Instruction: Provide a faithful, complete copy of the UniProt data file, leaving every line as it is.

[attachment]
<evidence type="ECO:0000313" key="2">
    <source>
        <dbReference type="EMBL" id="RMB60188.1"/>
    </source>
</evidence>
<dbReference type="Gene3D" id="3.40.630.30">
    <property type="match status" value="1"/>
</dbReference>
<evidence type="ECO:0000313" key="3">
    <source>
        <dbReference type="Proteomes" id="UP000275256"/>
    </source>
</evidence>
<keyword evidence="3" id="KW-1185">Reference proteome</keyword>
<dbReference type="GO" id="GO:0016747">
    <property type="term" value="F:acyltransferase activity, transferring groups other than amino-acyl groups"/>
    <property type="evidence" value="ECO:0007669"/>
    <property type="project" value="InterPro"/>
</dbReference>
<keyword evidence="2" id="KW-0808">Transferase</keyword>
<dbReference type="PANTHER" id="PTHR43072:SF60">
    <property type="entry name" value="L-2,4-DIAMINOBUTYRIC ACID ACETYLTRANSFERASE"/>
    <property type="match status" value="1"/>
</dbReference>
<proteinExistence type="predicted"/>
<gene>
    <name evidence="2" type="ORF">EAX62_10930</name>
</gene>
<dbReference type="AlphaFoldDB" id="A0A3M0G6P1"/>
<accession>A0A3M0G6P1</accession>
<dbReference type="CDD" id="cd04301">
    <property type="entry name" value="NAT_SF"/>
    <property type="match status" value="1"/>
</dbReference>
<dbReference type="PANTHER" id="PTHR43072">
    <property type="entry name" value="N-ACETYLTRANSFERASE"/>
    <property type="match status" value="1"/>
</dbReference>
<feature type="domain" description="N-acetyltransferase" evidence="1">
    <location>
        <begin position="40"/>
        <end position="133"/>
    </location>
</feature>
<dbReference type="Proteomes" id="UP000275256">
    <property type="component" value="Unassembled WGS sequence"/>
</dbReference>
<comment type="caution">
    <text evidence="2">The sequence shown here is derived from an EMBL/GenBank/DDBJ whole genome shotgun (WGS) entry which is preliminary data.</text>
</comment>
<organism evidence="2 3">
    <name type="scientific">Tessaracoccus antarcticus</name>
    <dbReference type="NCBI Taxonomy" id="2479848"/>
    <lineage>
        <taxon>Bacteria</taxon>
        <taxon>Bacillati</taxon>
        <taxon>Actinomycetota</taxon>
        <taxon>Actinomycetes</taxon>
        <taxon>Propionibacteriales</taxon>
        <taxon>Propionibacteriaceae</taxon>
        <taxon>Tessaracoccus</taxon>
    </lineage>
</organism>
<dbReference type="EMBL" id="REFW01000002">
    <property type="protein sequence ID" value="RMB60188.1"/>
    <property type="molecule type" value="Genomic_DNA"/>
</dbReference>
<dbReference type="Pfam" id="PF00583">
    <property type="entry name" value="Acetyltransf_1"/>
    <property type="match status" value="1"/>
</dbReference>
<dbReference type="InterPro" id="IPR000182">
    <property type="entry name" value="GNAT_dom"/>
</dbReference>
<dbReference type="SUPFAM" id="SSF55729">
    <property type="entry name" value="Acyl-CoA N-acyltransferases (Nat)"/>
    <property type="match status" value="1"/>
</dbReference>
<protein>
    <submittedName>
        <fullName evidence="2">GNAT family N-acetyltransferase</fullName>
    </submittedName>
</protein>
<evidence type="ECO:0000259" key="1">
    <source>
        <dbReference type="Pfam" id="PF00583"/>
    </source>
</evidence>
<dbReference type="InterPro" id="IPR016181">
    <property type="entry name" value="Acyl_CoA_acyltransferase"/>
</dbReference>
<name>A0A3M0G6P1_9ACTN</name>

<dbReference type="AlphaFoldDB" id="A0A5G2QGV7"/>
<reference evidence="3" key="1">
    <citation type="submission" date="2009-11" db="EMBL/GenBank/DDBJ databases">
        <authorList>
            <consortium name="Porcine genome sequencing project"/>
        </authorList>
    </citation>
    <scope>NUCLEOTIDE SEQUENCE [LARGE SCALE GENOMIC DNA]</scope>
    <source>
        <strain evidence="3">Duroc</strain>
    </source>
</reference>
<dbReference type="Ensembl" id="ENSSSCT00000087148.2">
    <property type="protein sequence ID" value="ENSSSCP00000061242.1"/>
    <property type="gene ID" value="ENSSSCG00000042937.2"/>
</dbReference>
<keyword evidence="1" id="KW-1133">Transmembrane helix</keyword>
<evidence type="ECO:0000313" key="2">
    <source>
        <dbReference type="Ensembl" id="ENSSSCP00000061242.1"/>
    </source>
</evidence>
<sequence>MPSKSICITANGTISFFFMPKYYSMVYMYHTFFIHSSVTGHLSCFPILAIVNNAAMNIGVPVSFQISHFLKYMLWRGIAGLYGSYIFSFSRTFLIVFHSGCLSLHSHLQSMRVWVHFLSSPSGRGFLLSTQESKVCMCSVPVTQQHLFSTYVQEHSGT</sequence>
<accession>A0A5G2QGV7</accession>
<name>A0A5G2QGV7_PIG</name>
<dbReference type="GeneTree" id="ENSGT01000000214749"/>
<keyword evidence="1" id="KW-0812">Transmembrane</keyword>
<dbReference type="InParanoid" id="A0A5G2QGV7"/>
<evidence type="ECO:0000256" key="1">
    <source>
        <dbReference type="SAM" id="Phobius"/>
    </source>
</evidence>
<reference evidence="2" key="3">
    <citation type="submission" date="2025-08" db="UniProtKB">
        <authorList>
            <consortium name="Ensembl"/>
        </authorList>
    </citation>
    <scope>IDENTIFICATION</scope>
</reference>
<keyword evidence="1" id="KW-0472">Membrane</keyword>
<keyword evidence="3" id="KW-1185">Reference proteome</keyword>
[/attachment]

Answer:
<evidence type="ECO:0000313" key="2">
    <source>
        <dbReference type="EMBL" id="RMB60188.1"/>
    </source>
</evidence>
<dbReference type="Gene3D" id="3.40.630.30">
    <property type="match status" value="1"/>
</dbReference>
<evidence type="ECO:0000313" key="3">
    <source>
        <dbReference type="Proteomes" id="UP000275256"/>
    </source>
</evidence>
<keyword evidence="3" id="KW-1185">Reference proteome</keyword>
<dbReference type="GO" id="GO:0016747">
    <property type="term" value="F:acyltransferase activity, transferring groups other than amino-acyl groups"/>
    <property type="evidence" value="ECO:0007669"/>
    <property type="project" value="InterPro"/>
</dbReference>
<keyword evidence="2" id="KW-0808">Transferase</keyword>
<dbReference type="PANTHER" id="PTHR43072:SF60">
    <property type="entry name" value="L-2,4-DIAMINOBUTYRIC ACID ACETYLTRANSFERASE"/>
    <property type="match status" value="1"/>
</dbReference>
<proteinExistence type="predicted"/>
<gene>
    <name evidence="2" type="ORF">EAX62_10930</name>
</gene>
<dbReference type="AlphaFoldDB" id="A0A3M0G6P1"/>
<accession>A0A3M0G6P1</accession>
<dbReference type="CDD" id="cd04301">
    <property type="entry name" value="NAT_SF"/>
    <property type="match status" value="1"/>
</dbReference>
<dbReference type="PANTHER" id="PTHR43072">
    <property type="entry name" value="N-ACETYLTRANSFERASE"/>
    <property type="match status" value="1"/>
</dbReference>
<feature type="domain" description="N-acetyltransferase" evidence="1">
    <location>
        <begin position="40"/>
        <end position="133"/>
    </location>
</feature>
<dbReference type="Proteomes" id="UP000275256">
    <property type="component" value="Unassembled WGS sequence"/>
</dbReference>
<comment type="caution">
    <text evidence="2">The sequence shown here is derived from an EMBL/GenBank/DDBJ whole genome shotgun (WGS) entry which is preliminary data.</text>
</comment>
<organism evidence="2 3">
    <name type="scientific">Tessaracoccus antarcticus</name>
    <dbReference type="NCBI Taxonomy" id="2479848"/>
    <lineage>
        <taxon>Bacteria</taxon>
        <taxon>Bacillati</taxon>
        <taxon>Actinomycetota</taxon>
        <taxon>Actinomycetes</taxon>
        <taxon>Propionibacteriales</taxon>
        <taxon>Propionibacteriaceae</taxon>
        <taxon>Tessaracoccus</taxon>
    </lineage>
</organism>
<dbReference type="EMBL" id="REFW01000002">
    <property type="protein sequence ID" value="RMB60188.1"/>
    <property type="molecule type" value="Genomic_DNA"/>
</dbReference>
<dbReference type="Pfam" id="PF00583">
    <property type="entry name" value="Acetyltransf_1"/>
    <property type="match status" value="1"/>
</dbReference>
<dbReference type="InterPro" id="IPR000182">
    <property type="entry name" value="GNAT_dom"/>
</dbReference>
<dbReference type="SUPFAM" id="SSF55729">
    <property type="entry name" value="Acyl-CoA N-acyltransferases (Nat)"/>
    <property type="match status" value="1"/>
</dbReference>
<protein>
    <submittedName>
        <fullName evidence="2">GNAT family N-acetyltransferase</fullName>
    </submittedName>
</protein>
<evidence type="ECO:0000259" key="1">
    <source>
        <dbReference type="Pfam" id="PF00583"/>
    </source>
</evidence>
<dbReference type="InterPro" id="IPR016181">
    <property type="entry name" value="Acyl_CoA_acyltransferase"/>
</dbReference>
<name>A0A3M0G6P1_9ACTN</name>

<dbReference type="AlphaFoldDB" id="A0A5G2QGV7"/>
<reference evidence="3" key="1">
    <citation type="submission" date="2009-11" db="EMBL/GenBank/DDBJ databases">
        <authorList>
            <consortium name="Porcine genome sequencing project"/>
        </authorList>
    </citation>
    <scope>NUCLEOTIDE SEQUENCE [LARGE SCALE GENOMIC DNA]</scope>
    <source>
        <strain evidence="3">Duroc</strain>
    </source>
</reference>
<dbReference type="Ensembl" id="ENSSSCT00000087148.2">
    <property type="protein sequence ID" value="ENSSSCP00000061242.1"/>
    <property type="gene ID" value="ENSSSCG00000042937.2"/>
</dbReference>
<keyword evidence="1" id="KW-1133">Transmembrane helix</keyword>
<evidence type="ECO:0000313" key="2">
    <source>
        <dbReference type="Ensembl" id="ENSSSCP00000061242.1"/>
    </source>
</evidence>
<sequence>MPSKSICITANGTISFFFMPKYYSMVYMYHTFFIHSSVTGHLSCFPILAIVNNAAMNIGVPVSFQISHFLKYMLWRGIAGLYGSYIFSFSRTFLIVFHSGCLSLHSHLQSMRVWVHFLSSPSGRGFLLSTQESKVCMCSVPVTQQHLFSTYVQEHSGT</sequence>
<accession>A0A5G2QGV7</accession>
<name>A0A5G2QGV7_PIG</name>
<dbReference type="GeneTree" id="ENSGT01000000214749"/>
<keyword evidence="1" id="KW-0812">Transmembrane</keyword>
<dbReference type="InParanoid" id="A0A5G2QGV7"/>
<evidence type="ECO:0000256" key="1">
    <source>
        <dbReference type="SAM" id="Phobius"/>
    </source>
</evidence>
<reference evidence="2" key="3">
    <citation type="submission" date="2025-08" db="UniProtKB">
        <authorList>
            <consortium name="Ensembl"/>
        </authorList>
    </citation>
    <scope>IDENTIFICATION</scope>
</reference>
<keyword evidence="1" id="KW-0472">Membrane</keyword>
<keyword evidence="3" id="KW-1185">Reference proteome</keyword>